The Telethon Kids Institute is involved in a raft of projects and programs that are committed to Aboriginal Health Research such as:
The Developmental Pathways Project
The Developmental Pathways in WA Children Project is a landmark project taking a multidisciplinary and holistic approach to investigate the pathways to health and wellbeing, education and juvenile delinquency outcomes among Western Australian children and youth.
Projects within this program include:
- Exploring the Pathways to Contact with Juvenile Justice in Aboriginal and Torres Strait Islander children
- Child Protection Theme: Child abuse and neglect
- Do you see what I see?
- Social determinants of health
- On the dimensions and development of juvenile delinquency
- Relationship between educational and mental health outcomes for Western Australian children
Infectious Disease Epidemiology
Headed by Associate Professor Deborah Lehmann, there are several projects involving Aboriginal families and children.
Genetics and Health
Headed by Professor Jenefer Blackwell, the Genetics and Health research at the Institute has undertaken the following project specific to Aboriginal Health.
The Aboriginal genetics study has provided unique opportunity for the development of novel and culturally appropriate methods of health education - watch the video The Goanna and the Journey of the Genes - Aboriginal Family Genetics and Health Study - Diabetes.
Collaboration for Applied Research & Evaluation (CARE)
The mission of the Collaboration is to conduct research and provide relevant analysis and interpretation of research information to facilitate evidence based planning, policy and practice to optimise maternal, child and youth health outcomes in Western Australia
AMSSU Journey's Project
The aim of this research project is to determine the feasibility of a practical and realistic across agency pathway model of care that supports pregnant Aboriginal women and their families through a system of services. The project requires the identification of key organisations and individuals who are involved in the patient journey of pregnant Aboriginal women.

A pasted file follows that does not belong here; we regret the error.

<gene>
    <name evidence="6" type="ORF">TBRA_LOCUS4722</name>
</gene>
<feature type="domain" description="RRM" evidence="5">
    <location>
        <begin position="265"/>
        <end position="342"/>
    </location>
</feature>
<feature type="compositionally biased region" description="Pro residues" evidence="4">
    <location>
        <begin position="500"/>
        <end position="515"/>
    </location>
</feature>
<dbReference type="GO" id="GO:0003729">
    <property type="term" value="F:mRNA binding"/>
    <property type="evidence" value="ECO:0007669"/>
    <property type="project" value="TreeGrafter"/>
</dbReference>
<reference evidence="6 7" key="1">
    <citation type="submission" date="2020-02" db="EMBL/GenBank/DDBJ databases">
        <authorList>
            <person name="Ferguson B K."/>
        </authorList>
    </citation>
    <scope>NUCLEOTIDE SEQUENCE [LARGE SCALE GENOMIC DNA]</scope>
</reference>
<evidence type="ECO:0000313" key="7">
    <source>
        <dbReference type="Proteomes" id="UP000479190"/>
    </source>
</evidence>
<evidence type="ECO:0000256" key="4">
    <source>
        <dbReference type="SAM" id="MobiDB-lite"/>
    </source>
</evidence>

Alcohol Pregnancy & Fetal Alcohol Spectrum Disorders Research Program
Headed by Dr James Fitzpatrick, McCusker Clinical Research Fellow in Aboriginal Health, the program includes research in the Kimberley and Pilbara and Banksia Hill Juvenile Detention Centre. The program is working collaboratively with communities and stakeholders on prevention strategies, helping health professionals to diagnose FASD and what are the best support services and interventions for children and yougn people with FASD and their families. Read more about alcohol and pregnancy & FASD
Check out the list of Australian Indigenous alcohol and pregnancy and FASD resources which includes videos and brochures
Indigenous Capacity Building Grant (ICBG)
This was a five year grant from the National Health and Medical Research Council (NHMRC) awarded in 2004 after an application spearheaded by Perth's Telethon Institute for Child Health Research, along with Curtin University of Technology, the University of Western Australia and the Combined Universities Centre for Rural Health.
Over the course of the ICBG, the ten Aboriginal researchers contributed to
14 substantial reports, 9 books/or chapters in books, 35 journal publications, 35 presentations at international conferences, 34 presentations at national conferences, and 48 competitive grants.
Sven Silburn, Sally Brinkman, Bonnie Moss, Anne Hanning & Roz Walker